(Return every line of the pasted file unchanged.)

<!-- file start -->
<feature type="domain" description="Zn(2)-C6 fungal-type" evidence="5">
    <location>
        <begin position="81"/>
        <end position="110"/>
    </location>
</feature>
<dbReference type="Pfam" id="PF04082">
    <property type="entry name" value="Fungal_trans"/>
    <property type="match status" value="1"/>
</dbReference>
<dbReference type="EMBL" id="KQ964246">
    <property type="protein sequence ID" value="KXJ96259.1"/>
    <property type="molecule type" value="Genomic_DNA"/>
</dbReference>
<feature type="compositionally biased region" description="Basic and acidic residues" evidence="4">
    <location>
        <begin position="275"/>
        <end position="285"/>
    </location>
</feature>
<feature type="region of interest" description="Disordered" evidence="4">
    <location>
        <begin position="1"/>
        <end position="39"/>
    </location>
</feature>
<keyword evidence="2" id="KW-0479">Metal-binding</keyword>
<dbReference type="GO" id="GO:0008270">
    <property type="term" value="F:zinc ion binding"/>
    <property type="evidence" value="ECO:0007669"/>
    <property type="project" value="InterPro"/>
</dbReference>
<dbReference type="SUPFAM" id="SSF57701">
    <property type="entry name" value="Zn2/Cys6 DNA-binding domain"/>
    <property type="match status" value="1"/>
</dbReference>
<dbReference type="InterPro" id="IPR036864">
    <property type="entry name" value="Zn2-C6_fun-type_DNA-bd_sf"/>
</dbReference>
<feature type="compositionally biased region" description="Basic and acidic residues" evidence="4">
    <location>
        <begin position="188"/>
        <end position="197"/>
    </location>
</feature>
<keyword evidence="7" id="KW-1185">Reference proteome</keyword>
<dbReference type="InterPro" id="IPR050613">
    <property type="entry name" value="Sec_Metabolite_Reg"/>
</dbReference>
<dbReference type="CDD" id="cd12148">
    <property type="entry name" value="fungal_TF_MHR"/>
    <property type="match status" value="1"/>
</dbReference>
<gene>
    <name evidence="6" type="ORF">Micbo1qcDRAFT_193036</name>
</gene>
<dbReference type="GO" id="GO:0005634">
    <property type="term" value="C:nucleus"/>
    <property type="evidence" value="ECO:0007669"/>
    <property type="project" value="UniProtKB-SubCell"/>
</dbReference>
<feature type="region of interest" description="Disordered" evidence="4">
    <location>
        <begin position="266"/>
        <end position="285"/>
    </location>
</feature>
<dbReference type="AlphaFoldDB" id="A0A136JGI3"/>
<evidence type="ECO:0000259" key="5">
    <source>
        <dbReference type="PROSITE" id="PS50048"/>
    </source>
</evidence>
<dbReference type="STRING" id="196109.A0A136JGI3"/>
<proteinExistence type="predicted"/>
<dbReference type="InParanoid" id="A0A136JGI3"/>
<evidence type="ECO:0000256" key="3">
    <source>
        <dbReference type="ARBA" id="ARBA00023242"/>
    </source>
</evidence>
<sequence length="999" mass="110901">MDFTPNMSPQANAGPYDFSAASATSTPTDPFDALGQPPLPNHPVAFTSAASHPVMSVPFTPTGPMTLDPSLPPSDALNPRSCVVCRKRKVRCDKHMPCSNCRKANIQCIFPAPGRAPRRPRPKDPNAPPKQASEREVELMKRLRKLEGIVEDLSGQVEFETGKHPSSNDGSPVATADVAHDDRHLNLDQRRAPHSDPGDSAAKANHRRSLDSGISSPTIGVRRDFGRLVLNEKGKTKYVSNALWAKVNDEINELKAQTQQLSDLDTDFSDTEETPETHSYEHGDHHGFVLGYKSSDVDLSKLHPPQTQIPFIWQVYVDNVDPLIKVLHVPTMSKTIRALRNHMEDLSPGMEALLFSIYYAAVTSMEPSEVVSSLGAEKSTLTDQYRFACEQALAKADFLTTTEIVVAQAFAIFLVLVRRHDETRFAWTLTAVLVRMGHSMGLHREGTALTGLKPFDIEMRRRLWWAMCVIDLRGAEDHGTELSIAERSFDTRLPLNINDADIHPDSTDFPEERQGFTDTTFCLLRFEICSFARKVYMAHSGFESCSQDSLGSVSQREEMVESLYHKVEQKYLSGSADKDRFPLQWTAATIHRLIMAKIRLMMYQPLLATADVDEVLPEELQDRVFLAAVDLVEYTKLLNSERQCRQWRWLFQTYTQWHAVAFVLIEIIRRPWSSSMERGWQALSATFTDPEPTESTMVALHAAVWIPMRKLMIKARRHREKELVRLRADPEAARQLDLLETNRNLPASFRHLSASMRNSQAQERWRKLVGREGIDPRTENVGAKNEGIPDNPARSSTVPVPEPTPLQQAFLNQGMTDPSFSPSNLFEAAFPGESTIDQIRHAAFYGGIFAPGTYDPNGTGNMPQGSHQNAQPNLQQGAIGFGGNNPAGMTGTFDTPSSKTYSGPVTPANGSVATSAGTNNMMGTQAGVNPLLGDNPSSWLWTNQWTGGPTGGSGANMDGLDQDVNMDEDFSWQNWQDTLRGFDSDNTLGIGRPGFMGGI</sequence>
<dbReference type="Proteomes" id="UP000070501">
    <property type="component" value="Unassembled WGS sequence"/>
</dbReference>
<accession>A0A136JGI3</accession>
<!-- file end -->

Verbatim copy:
<feature type="domain" description="Zn(2)-C6 fungal-type" evidence="5">
    <location>
        <begin position="81"/>
        <end position="110"/>
    </location>
</feature>
<dbReference type="Pfam" id="PF04082">
    <property type="entry name" value="Fungal_trans"/>
    <property type="match status" value="1"/>
</dbReference>
<dbReference type="EMBL" id="KQ964246">
    <property type="protein sequence ID" value="KXJ96259.1"/>
    <property type="molecule type" value="Genomic_DNA"/>
</dbReference>
<feature type="compositionally biased region" description="Basic and acidic residues" evidence="4">
    <location>
        <begin position="275"/>
        <end position="285"/>
    </location>
</feature>
<feature type="region of interest" description="Disordered" evidence="4">
    <location>
        <begin position="1"/>
        <end position="39"/>
    </location>
</feature>
<keyword evidence="2" id="KW-0479">Metal-binding</keyword>
<dbReference type="GO" id="GO:0008270">
    <property type="term" value="F:zinc ion binding"/>
    <property type="evidence" value="ECO:0007669"/>
    <property type="project" value="InterPro"/>
</dbReference>
<dbReference type="SUPFAM" id="SSF57701">
    <property type="entry name" value="Zn2/Cys6 DNA-binding domain"/>
    <property type="match status" value="1"/>
</dbReference>
<dbReference type="InterPro" id="IPR036864">
    <property type="entry name" value="Zn2-C6_fun-type_DNA-bd_sf"/>
</dbReference>
<feature type="compositionally biased region" description="Basic and acidic residues" evidence="4">
    <location>
        <begin position="188"/>
        <end position="197"/>
    </location>
</feature>
<keyword evidence="7" id="KW-1185">Reference proteome</keyword>
<dbReference type="InterPro" id="IPR050613">
    <property type="entry name" value="Sec_Metabolite_Reg"/>
</dbReference>
<dbReference type="CDD" id="cd12148">
    <property type="entry name" value="fungal_TF_MHR"/>
    <property type="match status" value="1"/>
</dbReference>
<gene>
    <name evidence="6" type="ORF">Micbo1qcDRAFT_193036</name>
</gene>
<dbReference type="GO" id="GO:0005634">
    <property type="term" value="C:nucleus"/>
    <property type="evidence" value="ECO:0007669"/>
    <property type="project" value="UniProtKB-SubCell"/>
</dbReference>
<feature type="region of interest" description="Disordered" evidence="4">
    <location>
        <begin position="266"/>
        <end position="285"/>
    </location>
</feature>
<dbReference type="AlphaFoldDB" id="A0A136JGI3"/>
<evidence type="ECO:0000259" key="5">
    <source>
        <dbReference type="PROSITE" id="PS50048"/>
    </source>
</evidence>
<dbReference type="STRING" id="196109.A0A136JGI3"/>
<proteinExistence type="predicted"/>
<dbReference type="InParanoid" id="A0A136JGI3"/>
<evidence type="ECO:0000256" key="3">
    <source>
        <dbReference type="ARBA" id="ARBA00023242"/>
    </source>
</evidence>
<sequence length="999" mass="110901">MDFTPNMSPQANAGPYDFSAASATSTPTDPFDALGQPPLPNHPVAFTSAASHPVMSVPFTPTGPMTLDPSLPPSDALNPRSCVVCRKRKVRCDKHMPCSNCRKANIQCIFPAPGRAPRRPRPKDPNAPPKQASEREVELMKRLRKLEGIVEDLSGQVEFETGKHPSSNDGSPVATADVAHDDRHLNLDQRRAPHSDPGDSAAKANHRRSLDSGISSPTIGVRRDFGRLVLNEKGKTKYVSNALWAKVNDEINELKAQTQQLSDLDTDFSDTEETPETHSYEHGDHHGFVLGYKSSDVDLSKLHPPQTQIPFIWQVYVDNVDPLIKVLHVPTMSKTIRALRNHMEDLSPGMEALLFSIYYAAVTSMEPSEVVSSLGAEKSTLTDQYRFACEQALAKADFLTTTEIVVAQAFAIFLVLVRRHDETRFAWTLTAVLVRMGHSMGLHREGTALTGLKPFDIEMRRRLWWAMCVIDLRGAEDHGTELSIAERSFDTRLPLNINDADIHPDSTDFPEERQGFTDTTFCLLRFEICSFARKVYMAHSGFESCSQDSLGSVSQREEMVESLYHKVEQKYLSGSADKDRFPLQWTAATIHRLIMAKIRLMMYQPLLATADVDEVLPEELQDRVFLAAVDLVEYTKLLNSERQCRQWRWLFQTYTQWHAVAFVLIEIIRRPWSSSMERGWQALSATFTDPEPTESTMVALHAAVWIPMRKLMIKARRHREKELVRLRADPEAARQLDLLETNRNLPASFRHLSASMRNSQAQERWRKLVGREGIDPRTENVGAKNEGIPDNPARSSTVPVPEPTPLQQAFLNQGMTDPSFSPSNLFEAAFPGESTIDQIRHAAFYGGIFAPGTYDPNGTGNMPQGSHQNAQPNLQQGAIGFGGNNPAGMTGTFDTPSSKTYSGPVTPANGSVATSAGTNNMMGTQAGVNPLLGDNPSSWLWTNQWTGGPTGGSGANMDGLDQDVNMDEDFSWQNWQDTLRGFDSDNTLGIGRPGFMGGI</sequence>
<dbReference type="Proteomes" id="UP000070501">
    <property type="component" value="Unassembled WGS sequence"/>
</dbReference>
<accession>A0A136JGI3</accession>